Comparative propaganda

The Obama administration needs to convey a message that things are under control. So they commemorated the first anniversary of the Recovery Act with this:

It’s a chart showing the number of jobs lost each month from December 2007 to January 2010, according to the Bureau of Labor Statistics. Continue reading “Comparative propaganda”

Hitler, Stalin, and Rachel Carson?

When I wrote about the anti-environmentalist textbook Facts, Not Fear, I mentioned being astonished by the authors’ attack on the DDT ban, even though the ban rescued the bald eagle and other American raptors from extinction. I should have mentioned that the ban came about in response to Rachel Carson’s 1962 book Silent Spring, the […]

Facts, Not Fear: A study in fact-based falsehood

factsnotfearI reviewed this intriguing textbook (Facts, Not Fear: Teaching Children about the Environment) recently for LibraryThing. As the book originates with our own Alabama Policy Institute (formerly the Alabama Family Alliance), I thought the review might be worth repeating here. There’s nothing about the Alabama organization in the acknowledgments, but I found a magazine article in which AFA president Gary Palmer claimed responsibility for this book.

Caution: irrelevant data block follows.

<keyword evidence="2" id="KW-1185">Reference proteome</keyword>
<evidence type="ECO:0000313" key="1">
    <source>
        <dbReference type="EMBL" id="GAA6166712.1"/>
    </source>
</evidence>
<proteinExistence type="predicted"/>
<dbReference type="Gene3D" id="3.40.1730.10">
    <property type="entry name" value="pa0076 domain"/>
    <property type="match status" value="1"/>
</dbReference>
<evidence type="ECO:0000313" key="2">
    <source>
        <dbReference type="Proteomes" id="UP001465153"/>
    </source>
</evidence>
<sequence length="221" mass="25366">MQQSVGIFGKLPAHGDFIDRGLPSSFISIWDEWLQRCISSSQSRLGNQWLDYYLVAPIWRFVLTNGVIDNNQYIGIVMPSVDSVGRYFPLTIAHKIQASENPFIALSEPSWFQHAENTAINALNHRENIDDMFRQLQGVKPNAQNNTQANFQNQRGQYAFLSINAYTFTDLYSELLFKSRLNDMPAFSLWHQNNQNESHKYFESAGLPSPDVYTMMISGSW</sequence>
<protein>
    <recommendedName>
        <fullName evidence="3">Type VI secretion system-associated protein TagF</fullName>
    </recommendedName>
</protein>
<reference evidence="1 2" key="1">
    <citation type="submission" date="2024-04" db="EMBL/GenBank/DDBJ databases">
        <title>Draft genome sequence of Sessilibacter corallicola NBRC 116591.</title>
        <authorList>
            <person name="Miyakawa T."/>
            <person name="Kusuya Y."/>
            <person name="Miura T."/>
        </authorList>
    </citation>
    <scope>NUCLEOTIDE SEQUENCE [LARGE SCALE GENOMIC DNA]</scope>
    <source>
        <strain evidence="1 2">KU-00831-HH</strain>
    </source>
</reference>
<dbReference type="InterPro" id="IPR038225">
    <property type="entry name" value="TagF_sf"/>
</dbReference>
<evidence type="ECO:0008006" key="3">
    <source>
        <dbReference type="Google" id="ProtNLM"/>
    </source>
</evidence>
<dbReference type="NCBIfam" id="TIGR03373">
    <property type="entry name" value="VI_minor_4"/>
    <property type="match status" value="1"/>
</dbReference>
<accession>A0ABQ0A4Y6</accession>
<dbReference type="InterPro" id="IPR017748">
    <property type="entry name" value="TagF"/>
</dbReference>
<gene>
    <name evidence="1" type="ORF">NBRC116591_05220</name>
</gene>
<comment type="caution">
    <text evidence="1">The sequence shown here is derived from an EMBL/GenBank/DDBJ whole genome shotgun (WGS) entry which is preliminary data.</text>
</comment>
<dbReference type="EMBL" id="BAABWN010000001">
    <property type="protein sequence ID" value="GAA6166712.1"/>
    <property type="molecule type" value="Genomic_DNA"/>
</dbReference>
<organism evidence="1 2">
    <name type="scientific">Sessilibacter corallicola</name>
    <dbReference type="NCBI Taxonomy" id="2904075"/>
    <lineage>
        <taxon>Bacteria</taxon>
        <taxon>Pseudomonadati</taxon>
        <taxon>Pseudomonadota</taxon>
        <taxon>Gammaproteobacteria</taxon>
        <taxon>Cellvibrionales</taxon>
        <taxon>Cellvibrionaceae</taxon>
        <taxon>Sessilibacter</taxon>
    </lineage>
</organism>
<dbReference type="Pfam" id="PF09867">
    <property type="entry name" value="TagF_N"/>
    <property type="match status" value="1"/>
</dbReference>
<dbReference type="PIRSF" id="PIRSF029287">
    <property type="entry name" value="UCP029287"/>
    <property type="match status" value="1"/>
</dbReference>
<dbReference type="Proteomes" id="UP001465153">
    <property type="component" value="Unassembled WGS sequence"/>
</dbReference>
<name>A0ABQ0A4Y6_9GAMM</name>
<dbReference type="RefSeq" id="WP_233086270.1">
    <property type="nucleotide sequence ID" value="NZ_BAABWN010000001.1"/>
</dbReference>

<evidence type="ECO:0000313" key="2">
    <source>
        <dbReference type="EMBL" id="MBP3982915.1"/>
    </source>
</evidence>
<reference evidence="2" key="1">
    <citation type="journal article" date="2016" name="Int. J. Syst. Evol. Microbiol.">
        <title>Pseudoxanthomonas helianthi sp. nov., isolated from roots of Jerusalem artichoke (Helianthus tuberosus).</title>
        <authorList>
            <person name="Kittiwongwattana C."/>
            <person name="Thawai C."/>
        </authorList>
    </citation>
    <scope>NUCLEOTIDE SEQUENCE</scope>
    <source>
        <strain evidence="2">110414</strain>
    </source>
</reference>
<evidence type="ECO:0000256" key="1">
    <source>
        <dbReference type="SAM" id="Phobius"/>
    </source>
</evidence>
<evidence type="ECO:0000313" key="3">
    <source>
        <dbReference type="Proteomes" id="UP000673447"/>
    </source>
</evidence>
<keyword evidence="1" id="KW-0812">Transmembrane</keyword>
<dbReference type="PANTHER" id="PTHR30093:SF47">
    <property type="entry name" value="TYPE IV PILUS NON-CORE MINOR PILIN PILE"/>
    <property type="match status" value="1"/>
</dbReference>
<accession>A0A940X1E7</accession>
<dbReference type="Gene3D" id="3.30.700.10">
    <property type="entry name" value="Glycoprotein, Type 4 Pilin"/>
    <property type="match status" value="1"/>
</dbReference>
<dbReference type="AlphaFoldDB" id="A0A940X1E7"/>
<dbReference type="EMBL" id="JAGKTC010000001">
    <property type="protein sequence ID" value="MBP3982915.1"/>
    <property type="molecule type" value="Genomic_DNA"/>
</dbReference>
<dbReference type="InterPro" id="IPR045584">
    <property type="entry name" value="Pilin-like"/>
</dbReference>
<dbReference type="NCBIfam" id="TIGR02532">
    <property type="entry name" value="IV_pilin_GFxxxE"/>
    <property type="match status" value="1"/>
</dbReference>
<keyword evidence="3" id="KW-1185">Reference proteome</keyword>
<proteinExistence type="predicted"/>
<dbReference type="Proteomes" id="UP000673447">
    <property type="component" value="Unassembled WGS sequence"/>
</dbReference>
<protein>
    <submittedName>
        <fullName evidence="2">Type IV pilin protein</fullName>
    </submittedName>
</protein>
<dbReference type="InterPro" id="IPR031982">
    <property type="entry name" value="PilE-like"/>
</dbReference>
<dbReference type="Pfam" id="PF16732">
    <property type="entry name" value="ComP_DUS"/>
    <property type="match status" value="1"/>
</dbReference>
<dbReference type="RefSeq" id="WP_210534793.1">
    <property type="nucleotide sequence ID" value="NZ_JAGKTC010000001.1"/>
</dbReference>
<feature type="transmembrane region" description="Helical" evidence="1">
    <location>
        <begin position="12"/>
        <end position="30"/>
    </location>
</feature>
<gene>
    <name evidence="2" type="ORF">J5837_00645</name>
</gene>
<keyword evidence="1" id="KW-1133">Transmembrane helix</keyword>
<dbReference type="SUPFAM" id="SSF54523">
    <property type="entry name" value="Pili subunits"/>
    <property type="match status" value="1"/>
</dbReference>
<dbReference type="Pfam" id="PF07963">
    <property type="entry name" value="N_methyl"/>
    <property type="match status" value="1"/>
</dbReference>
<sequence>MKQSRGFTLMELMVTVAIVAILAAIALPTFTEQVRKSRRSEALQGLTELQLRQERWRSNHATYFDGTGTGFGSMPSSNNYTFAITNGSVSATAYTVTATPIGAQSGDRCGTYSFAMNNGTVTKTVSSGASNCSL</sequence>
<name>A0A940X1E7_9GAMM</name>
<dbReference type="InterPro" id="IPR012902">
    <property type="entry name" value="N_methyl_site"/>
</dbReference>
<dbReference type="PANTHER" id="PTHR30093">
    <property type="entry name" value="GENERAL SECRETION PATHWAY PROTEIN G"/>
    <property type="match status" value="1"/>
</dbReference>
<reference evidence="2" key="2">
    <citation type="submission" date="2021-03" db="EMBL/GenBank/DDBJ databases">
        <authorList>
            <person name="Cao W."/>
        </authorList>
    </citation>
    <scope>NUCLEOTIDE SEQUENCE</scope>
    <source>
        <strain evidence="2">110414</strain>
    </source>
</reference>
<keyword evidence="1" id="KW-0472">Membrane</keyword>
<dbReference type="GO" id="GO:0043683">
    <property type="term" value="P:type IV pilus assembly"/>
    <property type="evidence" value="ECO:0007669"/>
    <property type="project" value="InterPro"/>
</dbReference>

This textbook (for homeschoolers) poses as an antidote to biased, alarmist teaching about the environment, but its own bias is flagrant. It is valuable as a model of propaganda technique in general, and of anti-regulatory rhetorical strategies in particular. Its method mostly consists of amassing anecdotes, omitting unfriendly evidence (while preaching about respect for “science”), and keeping strict silence about topics that cannot be easily spun. There’s not a peep about toxic or nuclear waste, for instance, or about human health problems stemming from pollution.

The tykes whose parents use this book are likely to come away thinking that “garbage” consists entirely of household waste, and that industrial plants are just bigger versions of their own households. It follows, then, that petrochemical plants are just as concerned with keeping things neat and tidy as Mommy and Daddy are. And the biggest threats to the environment? Government regulation and public ownership of land, of course. Continue reading “Facts, Not Fear: A study in fact-based falsehood”

The myth of Obama’s “apostasy”

Historical myths and simplifications about a monolithic “Islamic world” are a besetting problem in the U.S. media, and I think professional historians should be concerned — especially when a member of the profession is responsible for sowing confusion in the first place, as in this case. The story, in brief, is that the world’s Muslims […]